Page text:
Dealing with Time Stamps on Dates in Business Objects

Dealing with Time Stamps on Dates in Business Objects

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[edit] Some Issues with Using Dates in Prompt Responses:

When building a Business Objects application, it is often desirable to incorporate a User-provided date (prompt response) as an element within either a title or formula. Typically, in regards to titles, what the application builder and/or user finds is that they are limited to prompt-response date expressions that look like either 7/1/2008 or 7/1/2008 12:00:00 AM; and that the expression will appear in one format when you have just refreshed the query, and another one if you have just opened a previously refreshed/saved version. In none of these several cases are you able to see a date that looks like – July 1, 2008. And, as far as using Prompt response dates in formulas - i.e., If((UserResponse ([Rev/Exp Jnl's];" 3. Start Date (e.g. 07/1/2007):")>[PG Start Date];… - well…when was the last time you even tried. After all, who has time to figure out how to resolve invalid data type error messages.

After you finish reading the paragraphs below you will understand why date responses work the way they do; more importantly, you will also understand what you can do to make these date responses work they way you want them to, and you will even find a formula model that you can adapt for your own repeated use in the future.

[edit] How BusinessObject Treats the Dates You Enter in a Prompt:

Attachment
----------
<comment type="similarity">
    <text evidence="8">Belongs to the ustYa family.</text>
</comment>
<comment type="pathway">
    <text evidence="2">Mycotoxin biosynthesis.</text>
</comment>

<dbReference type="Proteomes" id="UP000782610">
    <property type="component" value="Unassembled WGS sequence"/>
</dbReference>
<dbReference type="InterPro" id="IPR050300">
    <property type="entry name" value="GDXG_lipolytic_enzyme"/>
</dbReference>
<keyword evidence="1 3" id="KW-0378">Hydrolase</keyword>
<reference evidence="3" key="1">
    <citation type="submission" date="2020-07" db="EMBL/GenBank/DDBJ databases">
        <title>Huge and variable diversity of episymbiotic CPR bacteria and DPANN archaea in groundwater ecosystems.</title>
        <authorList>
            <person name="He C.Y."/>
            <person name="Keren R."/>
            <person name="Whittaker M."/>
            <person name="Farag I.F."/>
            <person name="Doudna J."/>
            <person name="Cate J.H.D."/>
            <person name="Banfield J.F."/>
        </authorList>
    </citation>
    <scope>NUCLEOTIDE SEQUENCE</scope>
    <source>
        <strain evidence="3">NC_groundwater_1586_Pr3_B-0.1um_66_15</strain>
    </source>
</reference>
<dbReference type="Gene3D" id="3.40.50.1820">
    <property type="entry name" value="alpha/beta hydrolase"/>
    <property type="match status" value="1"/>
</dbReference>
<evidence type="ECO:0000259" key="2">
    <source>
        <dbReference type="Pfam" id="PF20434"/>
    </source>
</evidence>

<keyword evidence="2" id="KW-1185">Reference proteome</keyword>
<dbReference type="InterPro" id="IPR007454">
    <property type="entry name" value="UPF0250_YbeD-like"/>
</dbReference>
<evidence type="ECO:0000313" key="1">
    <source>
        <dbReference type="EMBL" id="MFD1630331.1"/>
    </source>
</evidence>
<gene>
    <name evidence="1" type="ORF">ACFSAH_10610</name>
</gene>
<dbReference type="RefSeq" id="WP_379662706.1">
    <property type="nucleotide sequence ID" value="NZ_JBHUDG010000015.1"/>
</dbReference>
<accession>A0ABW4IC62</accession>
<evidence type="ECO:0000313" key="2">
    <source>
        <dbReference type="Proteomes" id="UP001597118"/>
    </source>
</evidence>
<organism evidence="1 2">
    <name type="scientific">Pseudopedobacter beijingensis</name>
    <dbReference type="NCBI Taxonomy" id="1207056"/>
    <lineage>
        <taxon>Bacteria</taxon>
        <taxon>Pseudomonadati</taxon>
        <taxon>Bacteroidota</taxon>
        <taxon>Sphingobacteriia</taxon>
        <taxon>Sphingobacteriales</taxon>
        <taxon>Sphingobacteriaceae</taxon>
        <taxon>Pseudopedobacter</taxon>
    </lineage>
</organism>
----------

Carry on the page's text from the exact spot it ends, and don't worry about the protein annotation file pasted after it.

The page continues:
Firstly, you need to understand that all of your prompt responses are used within query criteria in terms of what the responses indeed represent. So, if you respond to a prompt for a start date, your response date will be the criteria date against which all queried transactions will be measured against. HOWEVER, the actual prompted date response that you provided is saved within the application as a text string element. So, when you refer to the prompt response itself within the reporting application (as opposed to within the data provider query criteria), all the application “sees” is a batch of alpha-numeric characters. While BusinessObjects can express a functional date in a number of ways, it can only format a text string’s font. Similarly, a formula comparing one value to another requires that all value elements be expressed in the same terms, whenever you try to compare the text string of your date prompt response to a functional date, all you will ever get is an invalid data type error message.

Happily, Business Objects does provide a means of converting strings to dates (as well as strings to other number formats) and vice versa. So, to get what you want from a prompt response, all you basically need to do is turn that response into a real, live date. Easy enough in theory, except that you must have your conversion formula account for every individual character contained within your response; otherwise your efforts will bring back an #ERROR message. Unhappily, BusinessObjects can switch the number of stored characters in your response around on you – so sometimes you will see an #ERROR and sometimes you won’t.